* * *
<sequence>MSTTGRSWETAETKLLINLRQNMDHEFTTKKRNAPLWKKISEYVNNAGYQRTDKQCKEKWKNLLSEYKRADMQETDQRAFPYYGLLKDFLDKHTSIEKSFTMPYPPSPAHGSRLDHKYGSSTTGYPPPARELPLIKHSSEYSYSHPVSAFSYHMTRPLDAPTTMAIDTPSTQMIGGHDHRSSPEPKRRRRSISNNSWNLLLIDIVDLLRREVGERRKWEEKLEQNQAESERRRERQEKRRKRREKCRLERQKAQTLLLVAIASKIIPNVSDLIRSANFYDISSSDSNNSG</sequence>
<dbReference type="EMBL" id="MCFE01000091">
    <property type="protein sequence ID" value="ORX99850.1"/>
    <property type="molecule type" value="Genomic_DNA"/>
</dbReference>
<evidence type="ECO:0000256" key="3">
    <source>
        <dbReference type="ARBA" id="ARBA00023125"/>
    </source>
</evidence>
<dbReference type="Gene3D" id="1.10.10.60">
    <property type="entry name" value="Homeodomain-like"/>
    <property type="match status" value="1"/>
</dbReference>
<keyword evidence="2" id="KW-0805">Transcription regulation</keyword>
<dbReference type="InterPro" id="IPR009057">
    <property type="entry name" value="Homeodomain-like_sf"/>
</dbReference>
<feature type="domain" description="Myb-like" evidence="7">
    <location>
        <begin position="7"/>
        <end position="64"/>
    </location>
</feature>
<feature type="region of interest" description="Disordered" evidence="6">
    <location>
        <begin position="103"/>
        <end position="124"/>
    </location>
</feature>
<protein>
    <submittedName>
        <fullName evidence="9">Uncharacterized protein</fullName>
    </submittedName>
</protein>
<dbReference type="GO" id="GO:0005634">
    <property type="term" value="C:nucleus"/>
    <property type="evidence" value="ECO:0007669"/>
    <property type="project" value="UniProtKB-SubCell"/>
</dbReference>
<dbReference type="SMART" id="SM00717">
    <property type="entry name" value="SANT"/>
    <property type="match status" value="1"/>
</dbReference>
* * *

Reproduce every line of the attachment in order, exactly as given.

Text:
<sequence>MSTTGRSWETAETKLLINLRQNMDHEFTTKKRNAPLWKKISEYVNNAGYQRTDKQCKEKWKNLLSEYKRADMQETDQRAFPYYGLLKDFLDKHTSIEKSFTMPYPPSPAHGSRLDHKYGSSTTGYPPPARELPLIKHSSEYSYSHPVSAFSYHMTRPLDAPTTMAIDTPSTQMIGGHDHRSSPEPKRRRRSISNNSWNLLLIDIVDLLRREVGERRKWEEKLEQNQAESERRRERQEKRRKRREKCRLERQKAQTLLLVAIASKIIPNVSDLIRSANFYDISSSDSNNSG</sequence>
<dbReference type="EMBL" id="MCFE01000091">
    <property type="protein sequence ID" value="ORX99850.1"/>
    <property type="molecule type" value="Genomic_DNA"/>
</dbReference>
<evidence type="ECO:0000256" key="3">
    <source>
        <dbReference type="ARBA" id="ARBA00023125"/>
    </source>
</evidence>
<dbReference type="Gene3D" id="1.10.10.60">
    <property type="entry name" value="Homeodomain-like"/>
    <property type="match status" value="1"/>
</dbReference>
<keyword evidence="2" id="KW-0805">Transcription regulation</keyword>
<dbReference type="InterPro" id="IPR009057">
    <property type="entry name" value="Homeodomain-like_sf"/>
</dbReference>
<feature type="domain" description="Myb-like" evidence="7">
    <location>
        <begin position="7"/>
        <end position="64"/>
    </location>
</feature>
<feature type="region of interest" description="Disordered" evidence="6">
    <location>
        <begin position="103"/>
        <end position="124"/>
    </location>
</feature>
<protein>
    <submittedName>
        <fullName evidence="9">Uncharacterized protein</fullName>
    </submittedName>
</protein>
<dbReference type="GO" id="GO:0005634">
    <property type="term" value="C:nucleus"/>
    <property type="evidence" value="ECO:0007669"/>
    <property type="project" value="UniProtKB-SubCell"/>
</dbReference>
<dbReference type="SMART" id="SM00717">
    <property type="entry name" value="SANT"/>
    <property type="match status" value="1"/>
</dbReference>